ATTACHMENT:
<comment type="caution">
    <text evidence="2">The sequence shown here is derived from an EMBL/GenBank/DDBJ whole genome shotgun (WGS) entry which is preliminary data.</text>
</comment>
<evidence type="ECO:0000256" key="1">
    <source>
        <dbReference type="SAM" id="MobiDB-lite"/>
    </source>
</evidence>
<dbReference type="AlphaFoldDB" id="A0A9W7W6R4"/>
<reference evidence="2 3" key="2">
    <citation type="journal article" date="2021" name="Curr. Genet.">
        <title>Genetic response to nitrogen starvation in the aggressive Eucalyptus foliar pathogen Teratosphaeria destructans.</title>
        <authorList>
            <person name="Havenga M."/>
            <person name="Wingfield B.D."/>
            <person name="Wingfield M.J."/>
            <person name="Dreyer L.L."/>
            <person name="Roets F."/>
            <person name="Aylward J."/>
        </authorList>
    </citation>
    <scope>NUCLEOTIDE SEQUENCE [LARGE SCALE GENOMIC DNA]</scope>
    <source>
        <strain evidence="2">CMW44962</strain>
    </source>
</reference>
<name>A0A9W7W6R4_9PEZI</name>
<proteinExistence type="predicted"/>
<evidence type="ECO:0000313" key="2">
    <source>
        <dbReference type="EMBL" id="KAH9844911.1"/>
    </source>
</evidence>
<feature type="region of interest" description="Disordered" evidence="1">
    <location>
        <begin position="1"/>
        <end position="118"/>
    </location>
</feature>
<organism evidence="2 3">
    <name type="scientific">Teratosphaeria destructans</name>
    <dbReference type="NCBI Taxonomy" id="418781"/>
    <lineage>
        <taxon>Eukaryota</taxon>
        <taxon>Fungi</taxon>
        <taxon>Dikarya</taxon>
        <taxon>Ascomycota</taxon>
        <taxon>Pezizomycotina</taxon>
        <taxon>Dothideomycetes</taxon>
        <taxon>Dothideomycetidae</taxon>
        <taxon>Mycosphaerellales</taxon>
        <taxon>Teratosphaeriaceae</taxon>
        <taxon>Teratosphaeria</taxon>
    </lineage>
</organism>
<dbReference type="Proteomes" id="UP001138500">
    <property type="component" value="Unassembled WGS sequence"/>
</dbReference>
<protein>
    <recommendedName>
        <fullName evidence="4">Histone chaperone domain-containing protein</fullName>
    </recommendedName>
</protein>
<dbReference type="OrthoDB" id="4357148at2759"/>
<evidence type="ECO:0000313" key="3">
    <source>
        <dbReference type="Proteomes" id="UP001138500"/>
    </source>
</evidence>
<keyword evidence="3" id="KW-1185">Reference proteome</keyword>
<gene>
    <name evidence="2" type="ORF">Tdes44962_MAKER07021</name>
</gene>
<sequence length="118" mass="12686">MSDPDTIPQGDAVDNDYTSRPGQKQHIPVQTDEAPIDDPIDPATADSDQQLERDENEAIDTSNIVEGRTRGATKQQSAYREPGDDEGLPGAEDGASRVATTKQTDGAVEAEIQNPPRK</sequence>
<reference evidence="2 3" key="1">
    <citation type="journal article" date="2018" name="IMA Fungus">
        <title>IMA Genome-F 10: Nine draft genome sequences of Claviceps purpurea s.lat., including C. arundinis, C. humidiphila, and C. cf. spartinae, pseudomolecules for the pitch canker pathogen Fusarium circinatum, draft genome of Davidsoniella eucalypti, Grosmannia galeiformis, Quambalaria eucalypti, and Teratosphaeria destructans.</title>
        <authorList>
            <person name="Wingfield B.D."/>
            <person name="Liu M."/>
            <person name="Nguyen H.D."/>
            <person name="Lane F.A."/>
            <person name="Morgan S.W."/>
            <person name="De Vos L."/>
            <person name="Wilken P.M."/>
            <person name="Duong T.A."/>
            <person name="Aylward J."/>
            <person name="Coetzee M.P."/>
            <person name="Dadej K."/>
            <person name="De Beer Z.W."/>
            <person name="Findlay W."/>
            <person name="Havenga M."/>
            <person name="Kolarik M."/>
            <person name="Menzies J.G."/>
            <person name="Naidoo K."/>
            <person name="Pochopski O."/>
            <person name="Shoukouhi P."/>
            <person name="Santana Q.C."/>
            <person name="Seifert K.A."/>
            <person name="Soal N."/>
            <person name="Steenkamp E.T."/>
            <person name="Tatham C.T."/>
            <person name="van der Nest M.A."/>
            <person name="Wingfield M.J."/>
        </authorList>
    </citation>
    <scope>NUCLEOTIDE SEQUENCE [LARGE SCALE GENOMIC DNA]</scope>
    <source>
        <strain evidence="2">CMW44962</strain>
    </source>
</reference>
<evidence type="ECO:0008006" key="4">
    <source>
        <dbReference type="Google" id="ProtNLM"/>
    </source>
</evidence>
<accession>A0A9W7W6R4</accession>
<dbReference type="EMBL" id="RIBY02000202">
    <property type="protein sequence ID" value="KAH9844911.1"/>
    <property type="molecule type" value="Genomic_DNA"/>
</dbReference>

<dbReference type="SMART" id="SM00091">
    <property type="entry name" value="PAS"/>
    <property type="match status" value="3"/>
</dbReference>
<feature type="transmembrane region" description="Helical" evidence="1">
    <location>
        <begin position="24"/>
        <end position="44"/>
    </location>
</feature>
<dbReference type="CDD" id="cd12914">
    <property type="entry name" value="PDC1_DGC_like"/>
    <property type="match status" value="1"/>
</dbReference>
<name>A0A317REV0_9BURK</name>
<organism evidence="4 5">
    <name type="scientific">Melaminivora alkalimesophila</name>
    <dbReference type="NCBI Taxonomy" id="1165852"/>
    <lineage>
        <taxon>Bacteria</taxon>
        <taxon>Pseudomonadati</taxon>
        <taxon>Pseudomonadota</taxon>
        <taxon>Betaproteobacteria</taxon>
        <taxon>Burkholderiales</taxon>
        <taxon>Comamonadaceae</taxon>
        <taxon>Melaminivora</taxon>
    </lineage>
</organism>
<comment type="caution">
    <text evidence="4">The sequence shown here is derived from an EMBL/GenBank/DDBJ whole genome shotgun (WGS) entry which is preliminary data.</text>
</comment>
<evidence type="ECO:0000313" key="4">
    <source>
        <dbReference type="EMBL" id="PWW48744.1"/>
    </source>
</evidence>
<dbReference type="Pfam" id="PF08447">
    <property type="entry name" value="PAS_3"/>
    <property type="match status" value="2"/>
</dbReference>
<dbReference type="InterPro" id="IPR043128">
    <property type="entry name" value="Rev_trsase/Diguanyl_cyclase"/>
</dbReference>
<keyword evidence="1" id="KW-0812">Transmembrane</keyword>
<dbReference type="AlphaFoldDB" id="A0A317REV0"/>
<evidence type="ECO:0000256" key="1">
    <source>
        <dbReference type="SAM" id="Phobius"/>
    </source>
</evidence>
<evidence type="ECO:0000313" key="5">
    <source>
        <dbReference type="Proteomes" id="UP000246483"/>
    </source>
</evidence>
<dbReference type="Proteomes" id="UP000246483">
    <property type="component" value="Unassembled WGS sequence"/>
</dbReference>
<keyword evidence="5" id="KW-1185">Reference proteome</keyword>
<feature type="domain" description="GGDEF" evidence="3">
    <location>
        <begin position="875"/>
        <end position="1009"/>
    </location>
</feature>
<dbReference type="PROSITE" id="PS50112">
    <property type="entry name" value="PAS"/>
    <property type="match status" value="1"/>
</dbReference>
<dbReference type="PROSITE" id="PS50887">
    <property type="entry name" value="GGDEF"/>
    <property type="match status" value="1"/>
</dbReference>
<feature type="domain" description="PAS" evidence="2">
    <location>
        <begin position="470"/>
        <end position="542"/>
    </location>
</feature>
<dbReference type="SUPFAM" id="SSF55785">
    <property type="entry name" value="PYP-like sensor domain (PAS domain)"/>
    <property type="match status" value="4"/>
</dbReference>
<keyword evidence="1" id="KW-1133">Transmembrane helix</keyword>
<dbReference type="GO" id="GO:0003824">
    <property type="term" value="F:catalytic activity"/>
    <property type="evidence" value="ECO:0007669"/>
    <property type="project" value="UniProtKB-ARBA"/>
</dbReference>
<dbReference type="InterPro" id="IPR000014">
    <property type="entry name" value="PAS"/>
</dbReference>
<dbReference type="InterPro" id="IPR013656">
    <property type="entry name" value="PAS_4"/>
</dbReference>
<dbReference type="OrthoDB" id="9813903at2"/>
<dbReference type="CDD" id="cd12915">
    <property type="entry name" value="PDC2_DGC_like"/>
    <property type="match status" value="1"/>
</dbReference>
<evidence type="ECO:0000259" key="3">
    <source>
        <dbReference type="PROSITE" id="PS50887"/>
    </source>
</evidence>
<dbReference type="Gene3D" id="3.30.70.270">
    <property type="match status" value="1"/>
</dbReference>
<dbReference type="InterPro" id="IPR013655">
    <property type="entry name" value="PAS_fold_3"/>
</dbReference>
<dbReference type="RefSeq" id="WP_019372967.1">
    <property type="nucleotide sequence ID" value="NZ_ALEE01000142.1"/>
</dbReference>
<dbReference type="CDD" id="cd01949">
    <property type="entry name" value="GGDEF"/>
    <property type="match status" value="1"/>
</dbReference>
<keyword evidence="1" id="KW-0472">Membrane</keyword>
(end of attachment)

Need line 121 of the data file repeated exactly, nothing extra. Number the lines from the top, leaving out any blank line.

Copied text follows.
</dbReference>